During the colder winter months, some hospitals report up to a 500% increase in emergency room visits due to injuries from falls and slips. Dr. Joel Segalman, Dr. Stephen Lazaroff, and Dr. Brittany Ciaramello at Performance Foot & Ankle Specialists, LLC in New Haven County and Fairfield County find that stress fractures are one of the more common winter-related injuries.
In many cases, stress fractures are often disregarded because people don’t make the connection between a recent accident or activity and sudden foot pain. Stress fractures often occur in a wide variety of seemingly benign situations.
Athletes are often afflicted, as recurring weight-bearing activities, such as gymnastics, running, and other sports, are typically sources of stress on the foot.
However, during the winter months, slippery walking environments and cold-weather sports like snowboarding, sledding, and ice skating are primary causes of foot-related injuries. Even standing on a hard floor for too long can result in a stress fracture.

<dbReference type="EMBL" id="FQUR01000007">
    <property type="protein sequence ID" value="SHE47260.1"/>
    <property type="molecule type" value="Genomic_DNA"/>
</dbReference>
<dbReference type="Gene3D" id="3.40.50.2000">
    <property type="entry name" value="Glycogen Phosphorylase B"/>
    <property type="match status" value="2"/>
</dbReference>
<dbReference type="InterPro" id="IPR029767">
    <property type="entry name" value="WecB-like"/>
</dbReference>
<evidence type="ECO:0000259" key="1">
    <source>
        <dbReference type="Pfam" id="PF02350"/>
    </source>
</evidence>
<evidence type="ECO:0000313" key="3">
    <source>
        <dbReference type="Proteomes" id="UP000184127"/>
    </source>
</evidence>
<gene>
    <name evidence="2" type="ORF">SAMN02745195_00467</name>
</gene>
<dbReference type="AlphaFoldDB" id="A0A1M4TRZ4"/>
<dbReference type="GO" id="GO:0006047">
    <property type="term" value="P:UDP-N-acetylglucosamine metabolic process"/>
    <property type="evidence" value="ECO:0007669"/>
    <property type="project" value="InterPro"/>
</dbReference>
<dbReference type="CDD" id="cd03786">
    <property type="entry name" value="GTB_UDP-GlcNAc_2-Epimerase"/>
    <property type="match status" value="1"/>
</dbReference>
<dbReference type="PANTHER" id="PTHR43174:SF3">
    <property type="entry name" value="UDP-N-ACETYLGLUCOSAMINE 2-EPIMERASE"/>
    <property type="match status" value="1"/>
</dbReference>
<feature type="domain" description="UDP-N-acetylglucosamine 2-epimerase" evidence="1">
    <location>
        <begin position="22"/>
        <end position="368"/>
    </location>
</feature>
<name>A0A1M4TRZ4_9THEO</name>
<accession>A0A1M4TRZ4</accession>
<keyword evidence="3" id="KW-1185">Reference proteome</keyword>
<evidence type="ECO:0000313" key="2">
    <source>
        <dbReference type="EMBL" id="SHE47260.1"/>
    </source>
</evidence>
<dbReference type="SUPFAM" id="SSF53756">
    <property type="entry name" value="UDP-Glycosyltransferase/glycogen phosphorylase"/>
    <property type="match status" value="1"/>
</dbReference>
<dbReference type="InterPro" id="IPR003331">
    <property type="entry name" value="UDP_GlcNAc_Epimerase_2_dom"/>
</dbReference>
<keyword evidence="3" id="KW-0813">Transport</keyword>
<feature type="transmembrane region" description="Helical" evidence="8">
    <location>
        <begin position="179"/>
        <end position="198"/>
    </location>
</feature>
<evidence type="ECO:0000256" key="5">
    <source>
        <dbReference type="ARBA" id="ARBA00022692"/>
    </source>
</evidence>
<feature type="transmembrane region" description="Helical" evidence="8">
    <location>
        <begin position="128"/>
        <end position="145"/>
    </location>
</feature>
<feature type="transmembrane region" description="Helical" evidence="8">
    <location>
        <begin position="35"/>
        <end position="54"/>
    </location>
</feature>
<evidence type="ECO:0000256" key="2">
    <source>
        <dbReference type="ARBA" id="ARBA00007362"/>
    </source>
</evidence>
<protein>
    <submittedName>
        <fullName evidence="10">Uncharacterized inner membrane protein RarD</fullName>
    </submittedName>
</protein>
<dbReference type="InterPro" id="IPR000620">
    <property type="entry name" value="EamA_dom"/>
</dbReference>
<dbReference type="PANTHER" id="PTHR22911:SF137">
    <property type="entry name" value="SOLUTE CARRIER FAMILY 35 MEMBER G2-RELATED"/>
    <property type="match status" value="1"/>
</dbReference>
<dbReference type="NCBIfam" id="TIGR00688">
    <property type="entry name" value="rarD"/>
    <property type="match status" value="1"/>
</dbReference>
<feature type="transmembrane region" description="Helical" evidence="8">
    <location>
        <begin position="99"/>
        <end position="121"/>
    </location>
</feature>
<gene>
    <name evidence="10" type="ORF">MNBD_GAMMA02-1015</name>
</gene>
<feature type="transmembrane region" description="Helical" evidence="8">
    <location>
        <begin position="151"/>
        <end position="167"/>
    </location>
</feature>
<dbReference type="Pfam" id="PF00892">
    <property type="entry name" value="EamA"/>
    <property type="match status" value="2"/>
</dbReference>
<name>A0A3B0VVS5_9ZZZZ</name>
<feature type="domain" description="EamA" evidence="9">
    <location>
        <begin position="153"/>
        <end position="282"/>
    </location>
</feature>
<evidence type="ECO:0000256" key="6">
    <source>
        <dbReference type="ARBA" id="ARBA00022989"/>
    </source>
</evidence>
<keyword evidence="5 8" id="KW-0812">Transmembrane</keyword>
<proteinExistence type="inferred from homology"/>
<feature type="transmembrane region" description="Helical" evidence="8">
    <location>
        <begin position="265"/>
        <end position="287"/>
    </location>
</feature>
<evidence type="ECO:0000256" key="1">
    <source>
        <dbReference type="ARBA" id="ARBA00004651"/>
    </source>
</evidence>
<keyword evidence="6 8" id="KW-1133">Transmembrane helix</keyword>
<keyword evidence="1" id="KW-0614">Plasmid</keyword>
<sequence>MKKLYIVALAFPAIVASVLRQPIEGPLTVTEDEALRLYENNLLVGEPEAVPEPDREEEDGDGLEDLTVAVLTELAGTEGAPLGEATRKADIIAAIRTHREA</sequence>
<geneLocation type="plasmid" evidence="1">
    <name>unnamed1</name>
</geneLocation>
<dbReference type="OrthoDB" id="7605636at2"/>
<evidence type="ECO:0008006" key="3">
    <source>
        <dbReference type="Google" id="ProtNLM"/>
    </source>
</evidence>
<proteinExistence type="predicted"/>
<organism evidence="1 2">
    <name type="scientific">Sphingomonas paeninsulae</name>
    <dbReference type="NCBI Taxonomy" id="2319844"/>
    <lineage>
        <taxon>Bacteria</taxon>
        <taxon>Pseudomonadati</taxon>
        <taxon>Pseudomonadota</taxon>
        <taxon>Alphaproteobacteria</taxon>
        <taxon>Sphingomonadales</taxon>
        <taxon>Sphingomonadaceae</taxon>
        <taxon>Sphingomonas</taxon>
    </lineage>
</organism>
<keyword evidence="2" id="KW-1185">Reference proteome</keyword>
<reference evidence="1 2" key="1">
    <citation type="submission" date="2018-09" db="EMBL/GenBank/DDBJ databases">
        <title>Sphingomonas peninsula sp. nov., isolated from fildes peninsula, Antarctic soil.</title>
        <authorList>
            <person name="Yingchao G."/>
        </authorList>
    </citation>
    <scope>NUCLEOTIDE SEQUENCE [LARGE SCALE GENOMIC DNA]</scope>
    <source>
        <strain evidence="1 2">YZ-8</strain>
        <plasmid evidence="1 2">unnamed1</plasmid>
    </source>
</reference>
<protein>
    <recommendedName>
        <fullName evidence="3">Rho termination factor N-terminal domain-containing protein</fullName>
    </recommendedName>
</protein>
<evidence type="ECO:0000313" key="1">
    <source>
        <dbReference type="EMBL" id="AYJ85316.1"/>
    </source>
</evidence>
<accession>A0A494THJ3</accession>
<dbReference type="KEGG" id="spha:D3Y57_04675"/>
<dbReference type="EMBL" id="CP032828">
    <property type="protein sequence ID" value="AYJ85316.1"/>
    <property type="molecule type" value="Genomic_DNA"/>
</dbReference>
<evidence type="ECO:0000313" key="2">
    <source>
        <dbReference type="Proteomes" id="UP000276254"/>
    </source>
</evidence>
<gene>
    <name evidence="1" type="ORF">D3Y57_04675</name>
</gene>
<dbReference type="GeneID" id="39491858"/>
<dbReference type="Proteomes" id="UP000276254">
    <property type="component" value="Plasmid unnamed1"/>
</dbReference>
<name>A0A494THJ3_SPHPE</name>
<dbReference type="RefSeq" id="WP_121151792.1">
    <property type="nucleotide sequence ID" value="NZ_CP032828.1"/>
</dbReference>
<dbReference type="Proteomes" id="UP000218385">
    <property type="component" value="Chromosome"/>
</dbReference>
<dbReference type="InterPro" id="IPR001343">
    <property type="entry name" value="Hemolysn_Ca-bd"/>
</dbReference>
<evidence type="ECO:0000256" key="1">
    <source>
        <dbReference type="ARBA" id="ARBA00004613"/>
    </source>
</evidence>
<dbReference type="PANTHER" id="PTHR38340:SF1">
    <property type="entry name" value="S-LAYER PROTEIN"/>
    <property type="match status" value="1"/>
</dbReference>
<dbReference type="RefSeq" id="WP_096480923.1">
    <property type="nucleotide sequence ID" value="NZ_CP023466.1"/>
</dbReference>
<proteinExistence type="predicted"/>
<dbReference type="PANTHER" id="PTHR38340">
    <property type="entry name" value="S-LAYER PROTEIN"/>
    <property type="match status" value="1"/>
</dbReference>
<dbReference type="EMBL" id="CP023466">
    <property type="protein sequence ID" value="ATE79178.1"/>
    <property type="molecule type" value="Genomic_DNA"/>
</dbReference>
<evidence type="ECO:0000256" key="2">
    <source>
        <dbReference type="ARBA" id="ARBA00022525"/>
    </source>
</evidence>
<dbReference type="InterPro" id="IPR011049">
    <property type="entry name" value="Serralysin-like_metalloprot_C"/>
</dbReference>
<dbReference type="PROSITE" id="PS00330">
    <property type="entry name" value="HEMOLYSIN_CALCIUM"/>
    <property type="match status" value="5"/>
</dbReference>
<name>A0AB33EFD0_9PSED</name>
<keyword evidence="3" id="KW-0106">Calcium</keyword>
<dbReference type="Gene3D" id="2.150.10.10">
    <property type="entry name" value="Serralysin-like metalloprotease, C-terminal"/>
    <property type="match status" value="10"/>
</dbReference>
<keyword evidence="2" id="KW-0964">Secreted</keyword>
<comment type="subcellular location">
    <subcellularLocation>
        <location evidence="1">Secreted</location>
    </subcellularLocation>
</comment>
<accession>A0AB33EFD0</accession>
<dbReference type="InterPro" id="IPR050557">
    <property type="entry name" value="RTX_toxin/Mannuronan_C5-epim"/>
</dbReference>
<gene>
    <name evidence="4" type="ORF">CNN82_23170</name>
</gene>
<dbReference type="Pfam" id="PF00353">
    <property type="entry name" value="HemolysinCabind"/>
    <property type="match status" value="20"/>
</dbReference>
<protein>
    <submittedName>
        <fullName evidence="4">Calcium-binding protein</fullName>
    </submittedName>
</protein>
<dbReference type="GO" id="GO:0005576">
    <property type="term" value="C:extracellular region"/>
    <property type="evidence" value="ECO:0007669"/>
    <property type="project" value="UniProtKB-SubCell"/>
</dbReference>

Following a fall or a potentially stressful activity, it's important to be mindful of the signs of a stress fracture and seek appropriate care. Swelling, redness, bruising, and pain can all be signs of a stress fracture. The pain and symptoms felt on the top of the foot typically come about quickly and then diminish when the activity is stopped.
While the foot may feel better with rest, the pain often returns when the activity restarts. And at that point, people with stress fractures may feel an aching, deep pain that's extremely troublesome.
For those people who still have symptoms after resting, using anti-inflammatory medications, and icing the foot at home, it's important to see a podiatrist. Ankle and foot surgeons can quickly identify stress fractures during a physical examination and, if medically indicated, through x-rays.
Starting treatment as quickly as possible is crucial and may shorten your recovery time. If swiftly identified, the treatment can take four to six weeks. You need to rest the foot and possibly even wear a cast boot or surgical shoe throughout this time. A smaller number of patients may require surgery to stabilize the stress fracture.
Stress fractures can recur in some people, particularly among fragile bones or a specific foot shape. Regardless of whether it's a first-time occurrence or a reappearance, proper treatment of a stress fracture is crucial, and that includes giving your foot the rest it needs.
If you think you may have experienced a stress fracture, don’t hesitate to contact the office of Dr. Joel Segalman, Dr. Stephen Lazaroff, and Dr. Brittany Ciaramello at Performance Foot & Ankle Specialists, LLC in New Haven County and Fairfield to schedule an appointment. You can reach our Waterbury office at (203) 755-0489 or our Newtown office at (203) 270-6724.